Nov. 3, 1937 – July 21, 2012
Funeral services are scheduled Thursday, July 26, 2012, at 10 a.m. at the LDS Church in Laurel, Mont., for Cowley native Gene Peterson Godfrey, who died Saturday, July 21, of natural causes. He was 74.
Interment in the Cowley Cemetery will follow at 3 p.m.
He died with his son present and died peacefully. He developed COPD several years ago and worked closely with many professional doctors. Special thanks go out to each one for their unselfish time and patience throughout his illness. He remained committed to his family, friends and church. His family was his life and he was very dedicated to them and loved them very much.
He was preceded in death by his wife, Ila, parents and two brothers, William K. Godfrey and Dick. He is survived by three sons and one daughter, Alan (Tammy), Trent, Brian and Karie of Billings; a special second mother, Mamie Sigmon of Joliet, Mont.; sisters Sharon (Ken) Blackburn and Greta (Pres) Workman; brothers Dennis (Rose) Godfrey and Lyle (Carol) Sigmon; much-loved grandkids, Christina (Rodney), Nicholas (Ashley), Daniel, Cale and Hailey and one great-grandchild.
Gene Peterson Godfrey was born Nov. 3, 1937, the son of Erastus Dudley (Dick) and Alda Dale Peterson Godfrey. He was a twin to Dean Peterson Godfrey. The twins were born seven weeks premature. As there were no incubators at the time his twin died Nov. 5, 1937. As is common with premature babies having problems with hearing and eyesight, both affected Gene in later life.
Throughout his childhood and teen years he was always with his dad. They trailed a lot of cattle over the years together.
He graduated from Cowley High School in 1956. The last three years of high school he lettered in both basketball and football. During those three years Cowley High School placed first in state football two years and was state runner-up the other year. In basketball the team placed first at State one year and was state runner-up for the other two years.
In 1955 he joined the Wyoming National Guard. He served in the National Guard until 1957, when he moved to Billings. In Montana he transferred to the Army Reserves. He served as a clerk to the adjutant general and spent a number of vacations at government expense at Yakama Firing Centre. It was while he was in the Army Reserves that it was discovered he had a blue green color blindness. He was discharged in 1963 with the rank of sergeant.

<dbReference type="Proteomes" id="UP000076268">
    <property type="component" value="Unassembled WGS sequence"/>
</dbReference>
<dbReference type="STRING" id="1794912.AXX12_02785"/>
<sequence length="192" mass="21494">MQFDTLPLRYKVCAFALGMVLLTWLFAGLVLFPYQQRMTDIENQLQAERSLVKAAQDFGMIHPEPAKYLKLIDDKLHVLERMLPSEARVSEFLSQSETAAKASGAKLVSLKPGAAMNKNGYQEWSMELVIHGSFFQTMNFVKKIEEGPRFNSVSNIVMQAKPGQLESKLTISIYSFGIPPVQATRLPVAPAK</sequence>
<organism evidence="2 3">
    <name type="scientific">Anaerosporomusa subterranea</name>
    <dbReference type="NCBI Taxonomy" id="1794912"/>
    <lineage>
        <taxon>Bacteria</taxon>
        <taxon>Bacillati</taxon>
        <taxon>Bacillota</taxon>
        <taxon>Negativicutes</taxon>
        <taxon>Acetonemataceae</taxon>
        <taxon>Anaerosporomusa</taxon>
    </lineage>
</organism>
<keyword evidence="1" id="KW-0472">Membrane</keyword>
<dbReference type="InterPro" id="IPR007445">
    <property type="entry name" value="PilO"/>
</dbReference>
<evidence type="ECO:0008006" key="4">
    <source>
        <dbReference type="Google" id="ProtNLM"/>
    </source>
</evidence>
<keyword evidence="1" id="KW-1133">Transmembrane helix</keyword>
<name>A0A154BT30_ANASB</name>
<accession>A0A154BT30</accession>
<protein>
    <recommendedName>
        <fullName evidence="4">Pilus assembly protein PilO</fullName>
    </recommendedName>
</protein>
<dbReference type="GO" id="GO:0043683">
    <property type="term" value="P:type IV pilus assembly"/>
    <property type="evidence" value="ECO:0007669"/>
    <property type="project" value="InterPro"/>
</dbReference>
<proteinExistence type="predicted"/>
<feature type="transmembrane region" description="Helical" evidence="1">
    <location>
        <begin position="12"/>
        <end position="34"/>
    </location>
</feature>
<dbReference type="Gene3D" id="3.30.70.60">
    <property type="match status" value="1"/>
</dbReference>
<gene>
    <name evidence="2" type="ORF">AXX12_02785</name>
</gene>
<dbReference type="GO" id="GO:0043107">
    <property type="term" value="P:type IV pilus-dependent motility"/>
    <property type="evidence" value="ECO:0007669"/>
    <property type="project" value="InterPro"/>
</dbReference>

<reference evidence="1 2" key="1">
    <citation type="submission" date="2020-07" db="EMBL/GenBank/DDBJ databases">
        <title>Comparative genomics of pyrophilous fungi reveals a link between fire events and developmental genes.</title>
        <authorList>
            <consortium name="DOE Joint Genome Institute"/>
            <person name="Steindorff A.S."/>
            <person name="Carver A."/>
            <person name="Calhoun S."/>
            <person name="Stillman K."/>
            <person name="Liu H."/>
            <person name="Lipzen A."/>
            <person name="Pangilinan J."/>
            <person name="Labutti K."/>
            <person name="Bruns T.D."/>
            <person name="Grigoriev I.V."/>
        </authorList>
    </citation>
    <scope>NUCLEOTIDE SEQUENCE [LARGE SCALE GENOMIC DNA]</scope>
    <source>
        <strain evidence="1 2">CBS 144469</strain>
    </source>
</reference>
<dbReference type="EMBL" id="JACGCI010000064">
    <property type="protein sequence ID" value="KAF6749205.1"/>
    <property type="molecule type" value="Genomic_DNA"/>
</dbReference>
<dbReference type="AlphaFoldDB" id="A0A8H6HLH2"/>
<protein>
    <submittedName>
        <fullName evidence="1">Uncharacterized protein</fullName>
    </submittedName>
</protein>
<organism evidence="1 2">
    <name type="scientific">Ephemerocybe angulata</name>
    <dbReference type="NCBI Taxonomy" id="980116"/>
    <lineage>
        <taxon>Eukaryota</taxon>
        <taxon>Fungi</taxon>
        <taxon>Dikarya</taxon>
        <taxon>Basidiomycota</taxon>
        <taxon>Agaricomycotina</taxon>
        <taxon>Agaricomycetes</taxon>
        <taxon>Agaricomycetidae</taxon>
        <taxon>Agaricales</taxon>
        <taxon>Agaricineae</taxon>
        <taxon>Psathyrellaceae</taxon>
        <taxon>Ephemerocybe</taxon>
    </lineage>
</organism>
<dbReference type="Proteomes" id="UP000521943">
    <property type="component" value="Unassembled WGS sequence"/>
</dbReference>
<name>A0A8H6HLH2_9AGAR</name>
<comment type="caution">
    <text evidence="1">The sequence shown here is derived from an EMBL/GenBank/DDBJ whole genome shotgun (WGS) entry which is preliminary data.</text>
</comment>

Upon graduation from high school he attended Eastern Montana College for the first year, then transferred to Northwest Community College at Powell the second year.
In 1957, he met Ila Marie Sigmon. They were married Aug. 22, 1958, at the Cowley LDS Church. To this union were born four children: Alan, Trent, Brian and Karie. Gene’s wife and children always were foremost to him. He endeavoured to do many things as a family. The children all grew up enjoying the outdoors.
From the time he was 9 he drove tractors and worked on farms and ranches whenever he was not in school. At the time of his marriage he was working at the Big Horn Canning Co. After he married he transferred with the company to Billings. The job didn’t provide the young couple with an adequate income so he quit his job in September. At this time he went to work for Uglum’s 66 service station as an attendant. In six months he was promoted to manager, then transferred to Great Falls for two years.
He desired to continue his education so the end of 1961 he quit his job and moved the family back to Billings where he enrolled at Eastern Montana College.
Needing income to support the young family, the young couple purchased a dairy on Hallowell Lane. By the end of 1962 they had built the herd to 25 cows, at which time they sold the dairy.
He went to work for Tractor and Equipment Company in 1962 and worked there for the next 25 years as V.P. Finance and Treasurer. Then in 1987 he went to work for Henry’s Safety Supply as Chief Financial Officer. He worked for five years until the company was sold. He then went to work for Northwest Peterbuilt as a Finance Manager for the next five years.
In 1987 he retired, working on the side as a financial consultant. The consulting work kept him busier than he would have liked but he enjoyed the challenges of each business.
He had many hobbies including ranching, genealogy, coin and stamp collecting, rock hunting, and working with family histories. He loved outdoor activities such as camping, hiking, fishing, skiing, golf, rock hunting and exploring the outdoors. He taught all his children to ski. His approach to any hobby was to thoroughly learn about it.
In 1991 he and his wife purchased their dream place in the country. At first his dream was the peace and quiet of the country. Then he discovered his love for animals. They acquired all kinds of animals, including llamas. They raised more than 55 llamas at the peak and he kept one llama named Flare.
He was dearly loved by his family and will be missed.